Astrid FehlingAstrid Fehling, Academic Director

Astrid Fehling is originally from Hamburg, Germany, but has lived in Iceland since 2010. She came to Iceland as a part-time student of the master‘s program in coastal and marine management at the University Center of the Westfjords, the host institution to the SIT Study Abroad program in Iceland, and has been consistently involved with the university center amongst others as an instructor to the program’s annual Geographical Information Systems course. 

Astrid holds a bachelor's degree in geography from the University of Bremen, Germany, and a master‘s degree in environmental management from the University of Kiel, Germany. Her interdisciplinary training has been reflected in her work across a varied spectrum of fields and functions including scientific research, education, and tourism.

Astrid enjoys exploring nature and culture through outdoor activities and travel. Her passions are linked to her interests in the natural and environmental sciences. She looks forward to sharing exciting academic and field-based experiences with her students.

View Astrid's complete CV.

Lecturers may include:

Dr. Brynhildur Davidsdottir, Lecturer on Resource Economics and Policy

Dr. Davidsdottir is an associate professor of environment and natural resources at the University of Iceland and director of the graduate program in environment and natural resources. Additionally, Dr. Davidsdottir is an advisor to the Icelandic government on the issue of climate change mitigation and is the appointed chair of the government committee that oversees greenhouse gas mitigation in Iceland. Before joining the University of Iceland in 2006, Dr. Davidsdottir was an associate at Abt Associates Inc. in Cambridge, Massachusetts; a lecturer at Boston University; and a senior research associate at University of Maryland, College Park.

Much of her research has focused on complex systems modeling of energy and environmental policy issues, such as regional responses within the United States to various climate change policy options and the impact of those responses on the natural environment, dynamic modeling of energy transitions, and development of indicators for sustainable energy development.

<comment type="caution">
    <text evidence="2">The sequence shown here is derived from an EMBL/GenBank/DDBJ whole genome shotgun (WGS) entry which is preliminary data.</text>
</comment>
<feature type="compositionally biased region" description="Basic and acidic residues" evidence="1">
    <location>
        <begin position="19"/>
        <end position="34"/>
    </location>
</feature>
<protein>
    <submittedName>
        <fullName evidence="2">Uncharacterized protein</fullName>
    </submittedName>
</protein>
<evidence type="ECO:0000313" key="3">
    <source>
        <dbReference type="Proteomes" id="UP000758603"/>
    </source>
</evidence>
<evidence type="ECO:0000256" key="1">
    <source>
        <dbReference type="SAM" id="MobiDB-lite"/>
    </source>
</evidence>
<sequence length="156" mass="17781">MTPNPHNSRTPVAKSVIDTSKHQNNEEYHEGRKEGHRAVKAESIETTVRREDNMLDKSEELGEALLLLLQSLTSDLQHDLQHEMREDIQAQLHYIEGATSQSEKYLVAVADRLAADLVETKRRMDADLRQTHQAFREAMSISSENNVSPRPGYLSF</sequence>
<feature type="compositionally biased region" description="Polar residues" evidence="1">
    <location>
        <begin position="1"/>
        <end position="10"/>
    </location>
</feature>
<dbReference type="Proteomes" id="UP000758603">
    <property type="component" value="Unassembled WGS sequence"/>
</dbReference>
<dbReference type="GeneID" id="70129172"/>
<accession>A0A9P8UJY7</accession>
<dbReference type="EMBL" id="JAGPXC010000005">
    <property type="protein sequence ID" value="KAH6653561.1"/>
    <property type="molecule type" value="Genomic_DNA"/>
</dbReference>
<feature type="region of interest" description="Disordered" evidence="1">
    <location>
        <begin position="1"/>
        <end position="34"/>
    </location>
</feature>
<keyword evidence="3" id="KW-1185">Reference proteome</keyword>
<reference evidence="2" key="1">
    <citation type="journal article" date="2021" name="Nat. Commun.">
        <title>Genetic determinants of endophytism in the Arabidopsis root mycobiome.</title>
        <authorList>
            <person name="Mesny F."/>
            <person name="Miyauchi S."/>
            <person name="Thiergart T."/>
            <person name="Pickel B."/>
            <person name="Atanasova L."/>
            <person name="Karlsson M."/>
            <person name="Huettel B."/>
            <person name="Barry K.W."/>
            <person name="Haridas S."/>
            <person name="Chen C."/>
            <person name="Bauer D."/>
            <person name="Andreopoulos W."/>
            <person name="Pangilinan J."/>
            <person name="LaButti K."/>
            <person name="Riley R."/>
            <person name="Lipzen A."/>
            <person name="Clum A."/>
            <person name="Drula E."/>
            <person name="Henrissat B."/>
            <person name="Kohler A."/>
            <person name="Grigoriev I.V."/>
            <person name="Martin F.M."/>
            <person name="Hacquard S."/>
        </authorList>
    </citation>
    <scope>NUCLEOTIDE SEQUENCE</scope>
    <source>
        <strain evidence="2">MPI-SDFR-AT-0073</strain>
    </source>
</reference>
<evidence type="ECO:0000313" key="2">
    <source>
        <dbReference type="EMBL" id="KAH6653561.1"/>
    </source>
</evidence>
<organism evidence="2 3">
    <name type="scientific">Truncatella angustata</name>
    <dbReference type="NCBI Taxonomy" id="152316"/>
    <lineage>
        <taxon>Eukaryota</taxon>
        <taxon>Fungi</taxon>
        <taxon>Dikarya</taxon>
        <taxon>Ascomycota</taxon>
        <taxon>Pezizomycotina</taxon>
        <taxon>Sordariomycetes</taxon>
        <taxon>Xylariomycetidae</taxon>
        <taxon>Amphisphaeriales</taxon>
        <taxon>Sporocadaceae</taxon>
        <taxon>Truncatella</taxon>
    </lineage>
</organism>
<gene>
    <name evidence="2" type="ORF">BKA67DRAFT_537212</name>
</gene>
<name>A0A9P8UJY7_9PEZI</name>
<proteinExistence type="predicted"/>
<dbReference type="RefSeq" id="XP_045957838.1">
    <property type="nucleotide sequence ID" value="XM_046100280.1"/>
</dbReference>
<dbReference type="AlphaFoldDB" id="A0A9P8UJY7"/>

Dr. S. David Dvorak, Lecturer on Hydrogen Fuel Cells and Alternative Energy

Dr. Dvorak is a professor of mechanical engineering technology at the University of Maine and coordinator of the Fuel Cell Systems and Hydrogen Specialization at RES, the School for Renewable Energy Sciences in Akureyri, Iceland. A Fulbright Scholar, Dr. Dvorak has worked with fuel cell projects in Europe and the USA. He received bachelor’s and master’s degrees in mechanical engineering from the University of Illinois at Urbana-Champaign in 1981 and 1982 respectively, and a PhD in physics from the University of Maine in 1998. From 2000 to 2007 he served as director of the University of Maine School of Engineering Technology. Dr. Dvorak is also a licensed professional engineer and began working on alternative energy applications over 20 years ago, investigating the use of biomass-derived fuels for industrial gas turbines at GE Aircraft Engines in Cincinnati, Ohio. Dr. Dvorak’s current interests include fuel cell applications using liquid renewable fuels, control of fuel cell power systems, and innovative polymer electrolyte fuel cell membranes.

Dr. Jónas Eliasson, Lecturer on Hydropower 

Dr. Elíasson has been a researcher and professor for over four decades. He is currently a professor of civil engineering at the University of Iceland and head of the hydrology concentration for The School for Renewable Energy Science in Akureyri. Dr. Elíasson also has taught at the Technical University of Denmark and has been a visiting scholar at Stanford University, University of Washington (Seattle), and the University of California (Santa Barbara). He received his MS and PhD from the Technical University of Denmark. His areas of research include fluid mechanics, environmental engineering, hydrology, coastal engineering, and water power. Dr. Elíasson worked for twenty years as a hydropower consultant to the National Power Company of Iceland on optimization, flow resistance, groundwater problems, and ice problems.

Renewable energy in Iceland made much more sense with the perspective gained from the homestay.

Julia Brenner, program alum

Sitting in a field with a geologist in IcelandBecome a part of Icelandic culture and community.